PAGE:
Chronobiology and Sleep on Resilience

Article information

Chronobiol Med. 2019;1(4):149-151
Publication date (electronic) : 2019 December 31
doi :
1Department of Psychiatry, Konkuk University Medical Center, Seoul, Korea
2Department of Psychiatry, Gyeongsang National University Hospital, Jinju, Korea
Corresponding author: So-Jin Lee, MD, PhD, Department of Psychiatry, Gyeongsang National University Hospital, 15 Jinju-daero, 816beon-gil, Jinju 52727, Korea. Tel: 82-55-750-8921, Fax: 82-55-759-0003, E-mail:
Received 2019 November 5; Revised 2019 December 7; Accepted 2019 December 9.


Resilience refers to an ability to cope with adversities. Previous studies revealed that resilience works as a protective factor for various psychological conditions such as depression, anxiety, substance abuse and suicide. In the last decade, there has been numbers of studies focused on sleep and resilience in various populations. Insomnia has been reported to be a risk factor for depression, anxiety, post-traumatic stress disorder and suicide. In addition to insomnia, various sleep disturbance affects resilience in terms of sleep quality and sleep duration. Also, eveningness, exposure to chronic jetlag and circadian misalignment are risk factors for psychological problems and mental disorders. Further studies are needed to determine the effect of promoting healthy sleep behaviors on resilience.


Resilience can be defined as one’s ability to adapt to changes which is related to the inherent capacity to facing disturbances and make a new homeostasis [1]. Evidence shows that resilience work as a protective factor for numbers of psychiatric disorders including depression [2,3], anxiety [4], post-traumatic stress disorder (PTSD) [5], substance abuse [6], and suicide attempt [7]. As such, resilience became a valuable target in the field of psychiatry. Determinants of individual’s resilience has received great attention from clinicians and researchers and several biological, environmental, genetic and psychological factors that affects human’s resilience has been reported [8]. Among them, the relationship between resilience and sleep are getting more attention during the past decades.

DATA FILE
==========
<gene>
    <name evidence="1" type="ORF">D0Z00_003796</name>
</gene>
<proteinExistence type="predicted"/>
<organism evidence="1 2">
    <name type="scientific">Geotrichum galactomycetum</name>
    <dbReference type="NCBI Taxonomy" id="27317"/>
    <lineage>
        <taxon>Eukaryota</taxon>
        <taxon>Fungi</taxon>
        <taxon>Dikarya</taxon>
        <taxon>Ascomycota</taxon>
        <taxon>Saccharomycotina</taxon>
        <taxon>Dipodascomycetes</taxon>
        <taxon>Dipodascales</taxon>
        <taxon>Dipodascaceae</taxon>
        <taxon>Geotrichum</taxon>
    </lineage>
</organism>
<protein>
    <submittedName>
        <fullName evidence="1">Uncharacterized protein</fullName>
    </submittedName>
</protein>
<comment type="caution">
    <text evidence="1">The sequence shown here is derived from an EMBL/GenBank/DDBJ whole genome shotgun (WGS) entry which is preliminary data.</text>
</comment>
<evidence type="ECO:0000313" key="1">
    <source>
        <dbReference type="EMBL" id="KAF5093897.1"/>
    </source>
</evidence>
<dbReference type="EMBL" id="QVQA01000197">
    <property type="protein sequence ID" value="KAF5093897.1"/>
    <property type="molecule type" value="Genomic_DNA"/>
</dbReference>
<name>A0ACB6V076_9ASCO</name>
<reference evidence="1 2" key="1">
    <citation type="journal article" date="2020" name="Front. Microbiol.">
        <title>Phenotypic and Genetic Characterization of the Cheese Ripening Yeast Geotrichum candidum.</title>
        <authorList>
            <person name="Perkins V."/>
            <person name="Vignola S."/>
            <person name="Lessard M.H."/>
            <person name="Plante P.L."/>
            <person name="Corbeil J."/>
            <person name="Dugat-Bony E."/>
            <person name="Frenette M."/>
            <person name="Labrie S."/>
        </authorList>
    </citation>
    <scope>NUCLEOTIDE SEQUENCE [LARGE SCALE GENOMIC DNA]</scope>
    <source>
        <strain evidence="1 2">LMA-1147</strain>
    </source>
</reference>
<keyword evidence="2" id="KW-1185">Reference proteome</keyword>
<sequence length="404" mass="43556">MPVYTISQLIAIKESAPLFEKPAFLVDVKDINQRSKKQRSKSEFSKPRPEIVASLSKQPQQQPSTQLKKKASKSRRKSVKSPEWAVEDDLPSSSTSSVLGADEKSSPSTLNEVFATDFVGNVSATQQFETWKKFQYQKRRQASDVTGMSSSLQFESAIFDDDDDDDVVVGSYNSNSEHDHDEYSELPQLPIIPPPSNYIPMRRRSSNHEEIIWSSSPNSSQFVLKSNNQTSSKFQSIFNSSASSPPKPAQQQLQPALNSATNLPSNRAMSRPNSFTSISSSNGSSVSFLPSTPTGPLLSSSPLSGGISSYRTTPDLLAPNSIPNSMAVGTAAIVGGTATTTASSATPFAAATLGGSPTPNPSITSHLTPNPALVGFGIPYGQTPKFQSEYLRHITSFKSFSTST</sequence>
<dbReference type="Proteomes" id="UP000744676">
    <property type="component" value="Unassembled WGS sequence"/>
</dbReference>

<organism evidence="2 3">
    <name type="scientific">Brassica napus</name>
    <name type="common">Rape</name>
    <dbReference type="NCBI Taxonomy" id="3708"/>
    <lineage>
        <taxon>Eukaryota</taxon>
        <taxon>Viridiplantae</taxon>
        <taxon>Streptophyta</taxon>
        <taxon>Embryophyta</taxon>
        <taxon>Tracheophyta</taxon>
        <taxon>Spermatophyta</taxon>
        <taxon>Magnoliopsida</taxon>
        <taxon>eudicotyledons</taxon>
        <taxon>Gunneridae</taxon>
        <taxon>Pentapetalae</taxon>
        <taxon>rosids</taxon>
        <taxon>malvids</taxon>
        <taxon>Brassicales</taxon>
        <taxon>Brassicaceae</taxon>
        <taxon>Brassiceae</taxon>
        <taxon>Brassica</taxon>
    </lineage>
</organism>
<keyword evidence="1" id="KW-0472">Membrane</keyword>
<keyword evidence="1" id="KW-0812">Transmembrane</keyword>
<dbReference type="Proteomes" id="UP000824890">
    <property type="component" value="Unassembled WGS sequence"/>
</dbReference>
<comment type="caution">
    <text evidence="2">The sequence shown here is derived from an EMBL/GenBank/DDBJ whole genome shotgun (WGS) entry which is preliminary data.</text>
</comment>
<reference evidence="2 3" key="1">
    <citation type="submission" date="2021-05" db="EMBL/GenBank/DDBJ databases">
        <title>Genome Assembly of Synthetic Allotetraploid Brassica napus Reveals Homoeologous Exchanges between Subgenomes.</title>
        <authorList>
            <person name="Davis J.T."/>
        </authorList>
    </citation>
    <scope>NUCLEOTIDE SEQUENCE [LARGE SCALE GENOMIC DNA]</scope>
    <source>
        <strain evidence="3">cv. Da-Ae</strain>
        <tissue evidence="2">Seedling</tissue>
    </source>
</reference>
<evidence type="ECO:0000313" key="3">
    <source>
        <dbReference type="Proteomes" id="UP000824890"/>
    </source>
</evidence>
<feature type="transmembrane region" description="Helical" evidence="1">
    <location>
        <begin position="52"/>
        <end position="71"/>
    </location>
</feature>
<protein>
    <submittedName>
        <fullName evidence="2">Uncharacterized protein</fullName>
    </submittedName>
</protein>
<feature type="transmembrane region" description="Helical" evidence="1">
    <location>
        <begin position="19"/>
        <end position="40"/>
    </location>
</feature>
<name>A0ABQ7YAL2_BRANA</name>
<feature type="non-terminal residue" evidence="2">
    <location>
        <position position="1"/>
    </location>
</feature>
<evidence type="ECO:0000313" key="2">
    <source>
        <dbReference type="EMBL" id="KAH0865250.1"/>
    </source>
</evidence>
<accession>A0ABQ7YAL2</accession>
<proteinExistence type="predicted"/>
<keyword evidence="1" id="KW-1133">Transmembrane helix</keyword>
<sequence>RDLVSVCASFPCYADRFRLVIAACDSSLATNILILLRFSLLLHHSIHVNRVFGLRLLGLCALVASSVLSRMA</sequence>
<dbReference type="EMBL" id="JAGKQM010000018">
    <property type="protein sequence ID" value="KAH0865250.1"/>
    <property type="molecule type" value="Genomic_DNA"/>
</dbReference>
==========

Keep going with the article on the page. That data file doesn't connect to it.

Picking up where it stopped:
Sleep is defined electroencephalographically, however, it encompasses variety of components such as duration, structure, phase and subjective quality. In some cases, it comes with pathological problems related with neurological or respiratory nature. With increasing interest in promoting resilience, how sleep increase or hinder one’s resilience is a worthwhile subject to study. In this article, we will discuss the various aspects of sleep, such as sleep quality, circadian rhythm, circadian misalignment, and resilience.


A study on Swiss adolescents showed higher levels of sleep quality in those with greater mental toughness than those with weaker mental toughness [9]. High mental toughness is associated with better resilience and performance as well as sleep quality [10]. Also, Brand et al. [9] reported that subjects with greater mental toughness shows greater sleep efficiency, lesser awakening during sleep, shorter stage 1 sleep and longer slow wave sleep and rapid eye movement (REM) sleep. In the group with high mental toughness, subjective sleep quality as measured by the insomnia severity scale was also better, and the degree of daytime sleepiness as measured by the Epworth Sleepiness Scale was lower. Interestingly, there was no significant association between mental toughness and sleep latency nor sleep duration. The results of this study suggests that there is a bidirectional link between sleep and mental toughness. Until now, mechanism in such link has not been studied, however, the result of a large-scale prospective study that investigated the relation between insomnia symptoms and dysfunctional health behaviors partly support the bidirectional association between sleep and resilience [11].